8th January 2014 – New guidance for the NHS in England on how best to diagnose and treat prostate cancer has been published by the National Institute for Health and Care Excellence (NICE).
The guidance aims to ensure that men are given information about the treatment options available, even if they are not available locally, as well as help choosing the best option to suit them.
Since the original recommendations were published in 2008, a number of new treatments have been licensed for the management of hormone-relapsed metastatic prostate cancer, prostate cancer that has failed to respond to hormone treatment and has spread to other parts of the body. There is also more information now available on the best way to diagnose and identify the different stages of the disease in a hospital setting, as well as how best to manage the side effects of radical treatment.
Professor Mark Baker, Centre for Clinical Practice Director at NICE, says in a statement: "The last few years have seen significant improvements in the treatment of men with advanced prostate cancer. NICE has recommended new treatments such as abiraterone, and we have also recommended enzalutamide and degarelix in draft guidance.
"The updated guideline includes a number of new recommendations on the swift diagnosis and treatment of different stages of the disease and a new protocol for men who choose active surveillance, which involves regular check-ups to see if and how the cancer is developing, rather than radical treatment. The aim of this NICE guideline is to ensure that excellent treatment is provided for men who will benefit from it."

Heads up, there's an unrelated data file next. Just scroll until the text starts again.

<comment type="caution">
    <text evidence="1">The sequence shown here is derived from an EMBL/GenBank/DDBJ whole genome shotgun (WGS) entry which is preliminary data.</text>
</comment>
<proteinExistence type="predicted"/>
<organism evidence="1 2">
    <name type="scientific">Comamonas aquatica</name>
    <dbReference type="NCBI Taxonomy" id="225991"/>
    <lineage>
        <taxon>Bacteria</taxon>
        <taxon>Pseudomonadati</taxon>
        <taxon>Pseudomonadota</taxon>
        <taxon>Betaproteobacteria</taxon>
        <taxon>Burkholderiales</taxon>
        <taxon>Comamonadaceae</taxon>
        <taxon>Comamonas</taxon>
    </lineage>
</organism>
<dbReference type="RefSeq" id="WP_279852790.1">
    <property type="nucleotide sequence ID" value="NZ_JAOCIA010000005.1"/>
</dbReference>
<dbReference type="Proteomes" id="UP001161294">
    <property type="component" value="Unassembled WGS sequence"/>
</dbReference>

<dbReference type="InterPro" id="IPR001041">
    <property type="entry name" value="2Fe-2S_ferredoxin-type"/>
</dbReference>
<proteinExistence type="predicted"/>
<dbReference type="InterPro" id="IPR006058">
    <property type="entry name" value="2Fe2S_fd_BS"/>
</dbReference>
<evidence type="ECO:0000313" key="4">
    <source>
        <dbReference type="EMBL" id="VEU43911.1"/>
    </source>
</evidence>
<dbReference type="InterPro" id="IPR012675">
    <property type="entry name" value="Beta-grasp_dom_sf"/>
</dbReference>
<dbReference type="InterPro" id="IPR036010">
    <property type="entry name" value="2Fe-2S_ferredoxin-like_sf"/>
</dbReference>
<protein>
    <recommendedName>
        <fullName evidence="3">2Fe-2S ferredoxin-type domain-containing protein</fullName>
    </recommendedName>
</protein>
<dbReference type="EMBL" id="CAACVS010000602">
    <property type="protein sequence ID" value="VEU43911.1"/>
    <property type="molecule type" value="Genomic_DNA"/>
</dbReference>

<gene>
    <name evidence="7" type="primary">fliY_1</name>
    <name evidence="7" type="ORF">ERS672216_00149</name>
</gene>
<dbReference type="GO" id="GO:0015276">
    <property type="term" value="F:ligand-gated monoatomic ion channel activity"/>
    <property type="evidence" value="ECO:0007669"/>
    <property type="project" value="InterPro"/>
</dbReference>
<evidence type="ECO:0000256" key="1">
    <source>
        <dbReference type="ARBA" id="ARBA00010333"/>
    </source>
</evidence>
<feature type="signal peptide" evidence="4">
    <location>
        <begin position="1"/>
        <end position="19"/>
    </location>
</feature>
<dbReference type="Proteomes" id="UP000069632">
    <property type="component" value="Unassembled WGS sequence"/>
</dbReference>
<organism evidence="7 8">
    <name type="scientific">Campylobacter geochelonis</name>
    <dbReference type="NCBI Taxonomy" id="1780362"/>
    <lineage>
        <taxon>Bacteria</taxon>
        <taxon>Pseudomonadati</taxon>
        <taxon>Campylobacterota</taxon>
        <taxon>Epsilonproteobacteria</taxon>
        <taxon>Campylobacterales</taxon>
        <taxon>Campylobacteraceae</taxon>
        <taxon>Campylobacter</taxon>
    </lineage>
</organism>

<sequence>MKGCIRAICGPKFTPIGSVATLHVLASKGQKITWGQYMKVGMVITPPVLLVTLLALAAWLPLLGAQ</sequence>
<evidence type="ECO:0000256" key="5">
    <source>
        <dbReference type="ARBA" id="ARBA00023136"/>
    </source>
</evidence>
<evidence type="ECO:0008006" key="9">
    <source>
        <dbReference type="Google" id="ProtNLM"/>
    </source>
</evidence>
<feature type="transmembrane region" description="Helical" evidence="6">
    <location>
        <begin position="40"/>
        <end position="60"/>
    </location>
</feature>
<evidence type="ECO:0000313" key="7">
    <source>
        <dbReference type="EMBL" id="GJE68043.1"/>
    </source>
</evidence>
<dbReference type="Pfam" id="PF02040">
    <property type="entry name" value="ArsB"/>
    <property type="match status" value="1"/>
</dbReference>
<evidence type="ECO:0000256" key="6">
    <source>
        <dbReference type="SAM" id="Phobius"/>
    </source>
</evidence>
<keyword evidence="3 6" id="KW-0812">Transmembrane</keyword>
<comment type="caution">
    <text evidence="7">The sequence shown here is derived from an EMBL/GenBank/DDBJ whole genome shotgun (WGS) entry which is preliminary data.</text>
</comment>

Prostate cancer is the most common cancer in men in the UK. In 2010 around 41,000 men were diagnosed with the disease in the UK. Three-quarters of prostate cancer cases are diagnosed in men over the age of 65.
The new NICE recommendations include:
Doctors should discuss all relevant treatment and diagnostic options with men with prostate cancer and their partners or carers, irrespective of whether they are available through local services.
Doctors should consider a specialised type of MRI scan called multiparametric prostate imaging. This allows better assessment of the prostate gland than standard MRI or ultrasound scans. A multiparametric MRI improves the detection of clinically significant tumours, reduces the detection of clinically insignificant tumours and can guide biopsies more accurately. The guidelines suggest use of this type of scan for men who have had negative biopsies to help reduce unnecessary repeat procedures.
Doctors should offer active surveillance as an option to men with low-risk localised prostate cancer for whom radical prostatectomy or radical radiotherapy is suitable.
Offer men with intermediate- and high-risk localised prostate cancer a combination of radical radiotherapy and androgen deprivation therapy, rather than radical radiotherapy or androgen deprivation therapy alone. Androgen deprivation therapy is a hormone treatment that reduces levels of male hormones.
Consider active surveillance for men with intermediate-risk localised prostate cancer who do not wish to have immediate radical prostatectomy or radical radiotherapy.
Dr Sarah Cant, representing patients and carers on the Guideline Development Group, says in a statement: "We want to ensure that all men diagnosed with prostate cancer receive the same high level of care, no matter where they live.
"Men and their carers should be supported at all times by appropriately trained professionals who can explain all the treatment and support options that are available for them. By making sure information and support are important aspects of care, we hope that all men will be better able to make the treatment choices that are right for them."
To provide even greater transparency and choice, we are working on a number of other cookie-related enhancements. More information